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NEW YORK (MainStreet) — When you're selling your home, you want to get the maximum value possible. So as you prepare to put your home on the market (and hopefully upgrade to new digs), what can you do to improve the value of your home? Not only is it possible for you to improve your home and get more money, it's probably a lot easier than you think.

Improving the Value Versus Market Appeal

"The first thing I tell people who come to me is that there's a difference between increasing the value of your home and increasing the market appeal," says Barry Jenkins, a Realtor with Better Homes and Gardens Real Estate Native American Group. "Asking price is determined by appraisers, and they have strict rules for value." For example, a full-bath is worth between $3,000 and $5,000. Square footage is another objective measurement of value. "When I tell people this, their wheels start spinning, and they ask me if they should add a bathroom," Jenkins says. The answer is no, because that's going to cost between $3,000 and $5,000 to achieve.

"Market appeal is a whole other beast," says Jenkins. What that means is basically the likelihood that your house will sell for the asking price. It's the answer to the question, why your house as opposed to any other?

Kitchens and Bathrooms Are Why Houses Sell

Jenkins says that kitchens and bathrooms are the main reason people opt for one house instead of another, very similar house. "If your house was built before 1990, you probably have these hokey cabinets with cast iron handles on them," he says. In one case, Jenkins advised a client to spend $1,000 changing out the cabinets in their kitchen. He can then sell the property as having an "updated kitchen." A mere $20 can get you a package of light fixtures that make a house look more modern. Replacing sinks with dual, "his-and-her" sinks is an easy upgrade to set your home apart.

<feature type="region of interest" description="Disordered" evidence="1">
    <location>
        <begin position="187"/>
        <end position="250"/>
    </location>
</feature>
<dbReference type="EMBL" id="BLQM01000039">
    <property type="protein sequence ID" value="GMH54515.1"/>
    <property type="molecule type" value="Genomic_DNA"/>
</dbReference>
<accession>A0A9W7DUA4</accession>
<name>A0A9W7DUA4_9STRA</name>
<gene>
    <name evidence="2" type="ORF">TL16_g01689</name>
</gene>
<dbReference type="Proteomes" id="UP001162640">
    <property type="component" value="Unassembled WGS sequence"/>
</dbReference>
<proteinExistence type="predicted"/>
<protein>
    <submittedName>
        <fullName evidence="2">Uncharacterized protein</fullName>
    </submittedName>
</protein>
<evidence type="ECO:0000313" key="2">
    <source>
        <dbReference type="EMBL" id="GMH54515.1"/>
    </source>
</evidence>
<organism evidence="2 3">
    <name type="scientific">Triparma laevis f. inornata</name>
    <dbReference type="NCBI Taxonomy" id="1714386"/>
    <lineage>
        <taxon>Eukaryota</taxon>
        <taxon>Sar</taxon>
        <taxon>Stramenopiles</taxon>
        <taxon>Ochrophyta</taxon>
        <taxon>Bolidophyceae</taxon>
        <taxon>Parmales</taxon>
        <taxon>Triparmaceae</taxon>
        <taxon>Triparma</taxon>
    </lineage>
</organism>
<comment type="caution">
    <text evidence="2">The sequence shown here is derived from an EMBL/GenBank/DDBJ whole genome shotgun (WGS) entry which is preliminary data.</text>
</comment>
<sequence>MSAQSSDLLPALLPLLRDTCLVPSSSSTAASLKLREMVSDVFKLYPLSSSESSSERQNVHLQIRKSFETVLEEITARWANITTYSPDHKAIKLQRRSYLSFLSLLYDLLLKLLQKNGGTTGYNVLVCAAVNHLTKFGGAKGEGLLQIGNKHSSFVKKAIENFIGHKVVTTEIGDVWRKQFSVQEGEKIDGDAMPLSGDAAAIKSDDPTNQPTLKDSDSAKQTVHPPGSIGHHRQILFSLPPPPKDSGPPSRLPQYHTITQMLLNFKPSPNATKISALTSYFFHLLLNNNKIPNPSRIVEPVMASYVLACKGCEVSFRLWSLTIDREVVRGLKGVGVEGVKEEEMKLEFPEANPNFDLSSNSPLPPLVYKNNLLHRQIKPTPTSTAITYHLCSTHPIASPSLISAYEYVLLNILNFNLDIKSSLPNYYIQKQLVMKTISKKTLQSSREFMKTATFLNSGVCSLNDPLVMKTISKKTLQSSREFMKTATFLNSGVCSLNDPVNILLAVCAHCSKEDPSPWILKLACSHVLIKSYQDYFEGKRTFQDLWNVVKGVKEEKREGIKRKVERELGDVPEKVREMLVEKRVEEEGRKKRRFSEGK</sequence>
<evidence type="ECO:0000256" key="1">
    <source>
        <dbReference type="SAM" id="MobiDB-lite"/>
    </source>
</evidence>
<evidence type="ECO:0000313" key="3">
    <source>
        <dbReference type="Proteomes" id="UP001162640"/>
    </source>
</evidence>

Keep the Property Neat

Tom Healy, an associated real estate broker with William Raveis, points out that, while it sounds elementary, many people forget to keep their house neat and clean for prospective buyers. "If your home is cluttered you're going to lose money," he says. "If the decor doesn't make sense, you're definitely going to lose money." How much money? Healy says probably a few thousand dollars, which is a lot of money to lose because you didn't want to pick up your house before someone came by. Keeping the property neat includes cleaning your garage and landscaping if you have a yard. Failing to do so can be the most expensive act of sloth in your life.

Getting the Right Agent

Finally, if you're looking to get top dollar for your home, you need to get the right agent selling it. "'Top dollar' is just the highest price the market can bear," says Healy. There's no magic bullet when it comes to making your house go for more. "The broker that the seller hires should be working with other firms, advertising the house on a 24/7 basis, with a good description and sharing that home so everyone has access to it," Healy says. Ask to see a marketing plan from your agency up front. When in doubt, find a friend who has had a good experience selling his home to get referred to an ace.

But the most important thing, according to Jenkins, is to dummy proof your home. "Buyers don't know much," he says. "And because they don't know much, they're scared. They're operating under the fear of buying a really crappy house. They're looking for the Bogeyman."

Getting top dollar for your house means removing that fear before it even happens.

"I'm not really big on breaking the bank," he says. But it's absolutely necessary to do everything you can to make your prospective buyer feel good about buying your home.

--Written by Nicholas Pell for MainStreet